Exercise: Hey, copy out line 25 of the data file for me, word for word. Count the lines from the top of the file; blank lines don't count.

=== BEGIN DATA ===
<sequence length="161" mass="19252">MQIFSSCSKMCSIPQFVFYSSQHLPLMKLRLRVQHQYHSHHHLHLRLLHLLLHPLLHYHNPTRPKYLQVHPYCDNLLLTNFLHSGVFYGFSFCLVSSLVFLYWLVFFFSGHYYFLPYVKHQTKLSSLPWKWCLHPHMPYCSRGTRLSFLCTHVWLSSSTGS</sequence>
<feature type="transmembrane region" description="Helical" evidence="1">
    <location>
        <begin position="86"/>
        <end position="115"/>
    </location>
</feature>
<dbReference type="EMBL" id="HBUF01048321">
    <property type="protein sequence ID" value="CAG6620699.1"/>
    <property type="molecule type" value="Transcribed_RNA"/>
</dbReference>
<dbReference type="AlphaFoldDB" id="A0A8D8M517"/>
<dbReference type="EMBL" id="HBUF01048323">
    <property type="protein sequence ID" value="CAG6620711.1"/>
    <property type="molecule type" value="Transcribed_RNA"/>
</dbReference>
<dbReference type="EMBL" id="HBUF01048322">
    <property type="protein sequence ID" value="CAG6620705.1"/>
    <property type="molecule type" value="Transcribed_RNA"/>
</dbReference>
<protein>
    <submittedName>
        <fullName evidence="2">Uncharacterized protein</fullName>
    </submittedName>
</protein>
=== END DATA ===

</protein>